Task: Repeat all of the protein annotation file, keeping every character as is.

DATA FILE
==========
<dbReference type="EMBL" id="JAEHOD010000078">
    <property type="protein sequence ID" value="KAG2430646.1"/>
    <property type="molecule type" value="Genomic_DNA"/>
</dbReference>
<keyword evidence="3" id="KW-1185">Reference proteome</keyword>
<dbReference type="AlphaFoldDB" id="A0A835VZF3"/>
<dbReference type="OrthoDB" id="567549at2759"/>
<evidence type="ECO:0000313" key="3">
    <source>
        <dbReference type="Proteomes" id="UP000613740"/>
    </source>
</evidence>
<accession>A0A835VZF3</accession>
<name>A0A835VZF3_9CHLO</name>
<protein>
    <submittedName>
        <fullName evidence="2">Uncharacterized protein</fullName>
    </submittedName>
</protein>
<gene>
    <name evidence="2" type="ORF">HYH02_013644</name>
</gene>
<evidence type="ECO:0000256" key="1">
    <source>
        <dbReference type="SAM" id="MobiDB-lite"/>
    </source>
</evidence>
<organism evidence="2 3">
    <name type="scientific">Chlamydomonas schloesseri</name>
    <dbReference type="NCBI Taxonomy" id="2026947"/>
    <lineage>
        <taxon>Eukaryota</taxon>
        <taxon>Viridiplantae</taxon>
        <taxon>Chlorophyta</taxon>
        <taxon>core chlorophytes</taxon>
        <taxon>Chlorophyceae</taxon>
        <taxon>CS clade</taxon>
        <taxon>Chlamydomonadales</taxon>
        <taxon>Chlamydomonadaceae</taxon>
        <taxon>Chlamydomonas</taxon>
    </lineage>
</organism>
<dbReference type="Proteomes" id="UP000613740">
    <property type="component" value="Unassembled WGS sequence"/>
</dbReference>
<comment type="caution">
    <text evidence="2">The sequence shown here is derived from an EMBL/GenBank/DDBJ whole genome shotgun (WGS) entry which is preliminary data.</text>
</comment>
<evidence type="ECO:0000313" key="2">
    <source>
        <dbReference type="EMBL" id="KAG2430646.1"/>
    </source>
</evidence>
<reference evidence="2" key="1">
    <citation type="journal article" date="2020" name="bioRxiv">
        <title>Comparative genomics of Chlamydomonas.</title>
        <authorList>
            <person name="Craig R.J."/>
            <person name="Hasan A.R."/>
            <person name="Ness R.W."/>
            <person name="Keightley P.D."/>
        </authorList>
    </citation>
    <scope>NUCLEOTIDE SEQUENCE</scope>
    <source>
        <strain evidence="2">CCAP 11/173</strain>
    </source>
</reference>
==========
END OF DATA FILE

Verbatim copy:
<dbReference type="EMBL" id="JAEHOD010000078">
    <property type="protein sequence ID" value="KAG2430646.1"/>
    <property type="molecule type" value="Genomic_DNA"/>
</dbReference>
<keyword evidence="3" id="KW-1185">Reference proteome</keyword>
<dbReference type="AlphaFoldDB" id="A0A835VZF3"/>
<dbReference type="OrthoDB" id="567549at2759"/>
<evidence type="ECO:0000313" key="3">
    <source>
        <dbReference type="Proteomes" id="UP000613740"/>
    </source>
</evidence>
<accession>A0A835VZF3</accession>
<name>A0A835VZF3_9CHLO</name>
<protein>
    <submittedName>
        <fullName evidence="2">Uncharacterized protein</fullName>
    </submittedName>
</protein>
<gene>
    <name evidence="2" type="ORF">HYH02_013644</name>
</gene>
<evidence type="ECO:0000256" key="1">
    <source>
        <dbReference type="SAM" id="MobiDB-lite"/>
    </source>
</evidence>
<organism evidence="2 3">
    <name type="scientific">Chlamydomonas schloesseri</name>
    <dbReference type="NCBI Taxonomy" id="2026947"/>
    <lineage>
        <taxon>Eukaryota</taxon>
        <taxon>Viridiplantae</taxon>
        <taxon>Chlorophyta</taxon>
        <taxon>core chlorophytes</taxon>
        <taxon>Chlorophyceae</taxon>
        <taxon>CS clade</taxon>
        <taxon>Chlamydomonadales</taxon>
        <taxon>Chlamydomonadaceae</taxon>
        <taxon>Chlamydomonas</taxon>
    </lineage>
</organism>
<dbReference type="Proteomes" id="UP000613740">
    <property type="component" value="Unassembled WGS sequence"/>
</dbReference>
<comment type="caution">
    <text evidence="2">The sequence shown here is derived from an EMBL/GenBank/DDBJ whole genome shotgun (WGS) entry which is preliminary data.</text>
</comment>
<evidence type="ECO:0000313" key="2">
    <source>
        <dbReference type="EMBL" id="KAG2430646.1"/>
    </source>
</evidence>
<reference evidence="2" key="1">
    <citation type="journal article" date="2020" name="bioRxiv">
        <title>Comparative genomics of Chlamydomonas.</title>
        <authorList>
            <person name="Craig R.J."/>
            <person name="Hasan A.R."/>
            <person name="Ness R.W."/>
            <person name="Keightley P.D."/>
        </authorList>
    </citation>
    <scope>NUCLEOTIDE SEQUENCE</scope>
    <source>
        <strain evidence="2">CCAP 11/173</strain>
    </source>
</reference>